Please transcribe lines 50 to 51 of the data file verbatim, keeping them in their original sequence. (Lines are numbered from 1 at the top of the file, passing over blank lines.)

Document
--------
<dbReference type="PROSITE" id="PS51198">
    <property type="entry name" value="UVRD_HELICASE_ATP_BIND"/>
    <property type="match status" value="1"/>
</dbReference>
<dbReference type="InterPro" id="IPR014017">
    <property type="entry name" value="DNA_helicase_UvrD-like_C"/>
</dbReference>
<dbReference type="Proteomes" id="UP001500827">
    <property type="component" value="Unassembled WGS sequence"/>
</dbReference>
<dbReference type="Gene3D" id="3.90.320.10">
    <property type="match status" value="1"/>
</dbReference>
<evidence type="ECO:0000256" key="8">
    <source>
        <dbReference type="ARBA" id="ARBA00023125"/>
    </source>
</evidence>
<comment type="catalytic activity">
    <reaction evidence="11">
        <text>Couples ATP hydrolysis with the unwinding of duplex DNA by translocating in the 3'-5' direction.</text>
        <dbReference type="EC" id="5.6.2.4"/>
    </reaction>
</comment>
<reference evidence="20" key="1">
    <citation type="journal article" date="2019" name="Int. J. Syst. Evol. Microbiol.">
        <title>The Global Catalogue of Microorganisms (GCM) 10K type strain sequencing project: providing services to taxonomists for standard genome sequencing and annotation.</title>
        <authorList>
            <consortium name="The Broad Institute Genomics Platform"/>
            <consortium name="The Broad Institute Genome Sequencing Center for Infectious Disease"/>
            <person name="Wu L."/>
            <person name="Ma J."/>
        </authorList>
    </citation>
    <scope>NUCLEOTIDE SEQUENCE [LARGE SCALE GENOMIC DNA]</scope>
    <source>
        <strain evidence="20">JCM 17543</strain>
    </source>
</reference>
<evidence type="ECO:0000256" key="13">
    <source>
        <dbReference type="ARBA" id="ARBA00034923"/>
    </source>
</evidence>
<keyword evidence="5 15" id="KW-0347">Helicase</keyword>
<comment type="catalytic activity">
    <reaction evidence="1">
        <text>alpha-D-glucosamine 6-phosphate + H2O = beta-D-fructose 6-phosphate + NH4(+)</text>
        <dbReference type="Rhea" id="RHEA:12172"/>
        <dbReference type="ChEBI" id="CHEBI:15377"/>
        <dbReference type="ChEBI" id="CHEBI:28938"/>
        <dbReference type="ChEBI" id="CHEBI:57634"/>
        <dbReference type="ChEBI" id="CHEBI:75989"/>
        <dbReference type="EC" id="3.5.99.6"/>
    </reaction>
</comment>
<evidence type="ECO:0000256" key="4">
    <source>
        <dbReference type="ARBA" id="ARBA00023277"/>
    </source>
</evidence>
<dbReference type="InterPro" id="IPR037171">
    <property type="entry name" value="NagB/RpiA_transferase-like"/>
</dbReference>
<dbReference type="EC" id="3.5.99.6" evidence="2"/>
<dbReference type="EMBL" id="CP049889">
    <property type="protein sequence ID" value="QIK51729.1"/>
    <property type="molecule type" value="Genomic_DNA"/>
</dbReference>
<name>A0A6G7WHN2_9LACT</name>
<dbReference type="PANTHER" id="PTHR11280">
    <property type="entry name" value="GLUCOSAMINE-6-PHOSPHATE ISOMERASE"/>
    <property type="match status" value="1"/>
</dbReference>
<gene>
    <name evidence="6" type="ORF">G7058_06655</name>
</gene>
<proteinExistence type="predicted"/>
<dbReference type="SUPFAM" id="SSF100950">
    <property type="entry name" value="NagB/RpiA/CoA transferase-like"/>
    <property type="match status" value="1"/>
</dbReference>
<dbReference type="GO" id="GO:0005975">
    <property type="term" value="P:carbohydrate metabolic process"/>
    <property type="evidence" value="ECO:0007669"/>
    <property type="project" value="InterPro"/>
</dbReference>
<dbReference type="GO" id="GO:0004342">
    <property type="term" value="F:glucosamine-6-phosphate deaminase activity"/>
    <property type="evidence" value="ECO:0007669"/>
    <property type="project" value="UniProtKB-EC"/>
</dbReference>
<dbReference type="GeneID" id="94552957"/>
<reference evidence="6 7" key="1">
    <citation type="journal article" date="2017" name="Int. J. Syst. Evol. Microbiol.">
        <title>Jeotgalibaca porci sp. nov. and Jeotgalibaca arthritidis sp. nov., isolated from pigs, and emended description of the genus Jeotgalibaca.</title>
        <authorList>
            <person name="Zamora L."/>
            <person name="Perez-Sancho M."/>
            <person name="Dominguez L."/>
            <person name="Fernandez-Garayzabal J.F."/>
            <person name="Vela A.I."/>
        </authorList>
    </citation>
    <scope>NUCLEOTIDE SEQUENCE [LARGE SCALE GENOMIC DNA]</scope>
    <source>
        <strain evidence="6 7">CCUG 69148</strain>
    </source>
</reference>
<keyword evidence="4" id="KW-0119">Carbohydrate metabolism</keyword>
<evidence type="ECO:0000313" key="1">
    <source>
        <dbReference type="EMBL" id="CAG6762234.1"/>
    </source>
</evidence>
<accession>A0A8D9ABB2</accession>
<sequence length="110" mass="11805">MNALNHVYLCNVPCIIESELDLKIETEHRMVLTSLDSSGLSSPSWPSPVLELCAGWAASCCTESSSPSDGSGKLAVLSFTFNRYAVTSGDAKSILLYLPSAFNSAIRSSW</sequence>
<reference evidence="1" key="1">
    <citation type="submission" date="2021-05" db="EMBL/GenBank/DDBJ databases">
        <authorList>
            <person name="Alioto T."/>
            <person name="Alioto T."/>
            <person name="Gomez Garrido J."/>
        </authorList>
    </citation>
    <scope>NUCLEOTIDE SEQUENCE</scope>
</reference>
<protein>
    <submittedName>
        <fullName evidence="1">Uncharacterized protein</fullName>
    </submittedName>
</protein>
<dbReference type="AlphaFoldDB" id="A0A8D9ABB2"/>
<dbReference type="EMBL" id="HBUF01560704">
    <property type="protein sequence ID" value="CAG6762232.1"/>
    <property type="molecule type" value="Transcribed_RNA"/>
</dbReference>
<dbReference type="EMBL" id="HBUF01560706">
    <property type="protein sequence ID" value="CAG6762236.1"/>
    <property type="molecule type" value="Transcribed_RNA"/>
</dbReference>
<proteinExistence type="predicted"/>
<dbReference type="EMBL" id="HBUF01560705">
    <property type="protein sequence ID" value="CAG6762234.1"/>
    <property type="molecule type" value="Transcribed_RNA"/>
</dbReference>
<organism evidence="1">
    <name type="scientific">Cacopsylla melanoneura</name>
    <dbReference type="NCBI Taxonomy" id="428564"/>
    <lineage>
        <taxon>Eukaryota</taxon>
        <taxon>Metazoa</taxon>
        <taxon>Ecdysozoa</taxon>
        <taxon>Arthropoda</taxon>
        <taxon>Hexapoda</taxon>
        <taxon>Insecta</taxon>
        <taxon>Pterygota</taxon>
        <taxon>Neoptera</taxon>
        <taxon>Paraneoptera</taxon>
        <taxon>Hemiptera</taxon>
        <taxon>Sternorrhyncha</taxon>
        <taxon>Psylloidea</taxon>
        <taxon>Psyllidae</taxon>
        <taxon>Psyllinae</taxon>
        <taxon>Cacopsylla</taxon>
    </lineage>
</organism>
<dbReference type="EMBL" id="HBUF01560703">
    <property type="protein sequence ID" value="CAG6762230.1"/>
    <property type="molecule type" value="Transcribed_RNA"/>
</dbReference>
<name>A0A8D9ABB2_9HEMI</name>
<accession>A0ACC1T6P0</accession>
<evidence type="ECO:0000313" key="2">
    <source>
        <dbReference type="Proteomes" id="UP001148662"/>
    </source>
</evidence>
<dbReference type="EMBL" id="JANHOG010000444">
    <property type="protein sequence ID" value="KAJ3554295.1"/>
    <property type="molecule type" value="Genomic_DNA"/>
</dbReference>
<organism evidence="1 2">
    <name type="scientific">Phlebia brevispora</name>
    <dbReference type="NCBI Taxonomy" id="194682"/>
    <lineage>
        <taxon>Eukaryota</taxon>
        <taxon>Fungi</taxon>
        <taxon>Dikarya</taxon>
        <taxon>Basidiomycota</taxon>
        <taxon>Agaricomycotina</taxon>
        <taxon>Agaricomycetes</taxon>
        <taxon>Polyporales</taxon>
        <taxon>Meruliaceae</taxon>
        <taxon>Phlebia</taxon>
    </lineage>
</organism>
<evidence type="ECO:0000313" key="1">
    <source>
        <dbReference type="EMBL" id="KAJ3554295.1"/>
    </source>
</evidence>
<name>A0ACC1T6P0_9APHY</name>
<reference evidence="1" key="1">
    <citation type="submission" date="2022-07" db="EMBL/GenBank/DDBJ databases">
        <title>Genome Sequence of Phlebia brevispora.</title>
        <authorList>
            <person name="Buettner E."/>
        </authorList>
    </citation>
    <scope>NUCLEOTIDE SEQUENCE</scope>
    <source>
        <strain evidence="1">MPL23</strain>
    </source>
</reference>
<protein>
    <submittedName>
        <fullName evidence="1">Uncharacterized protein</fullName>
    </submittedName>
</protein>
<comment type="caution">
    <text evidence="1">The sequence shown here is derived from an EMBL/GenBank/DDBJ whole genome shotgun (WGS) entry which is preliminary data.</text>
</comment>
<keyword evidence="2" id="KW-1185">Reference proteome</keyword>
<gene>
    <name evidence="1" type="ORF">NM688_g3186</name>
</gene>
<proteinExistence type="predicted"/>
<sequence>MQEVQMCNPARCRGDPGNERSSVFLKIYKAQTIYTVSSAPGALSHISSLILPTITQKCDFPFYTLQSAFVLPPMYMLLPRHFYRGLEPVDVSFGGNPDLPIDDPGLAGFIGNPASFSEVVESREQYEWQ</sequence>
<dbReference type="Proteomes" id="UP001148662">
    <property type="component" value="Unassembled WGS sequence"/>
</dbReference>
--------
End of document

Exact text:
        <dbReference type="ChEBI" id="CHEBI:15377"/>
        <dbReference type="ChEBI" id="CHEBI:28938"/>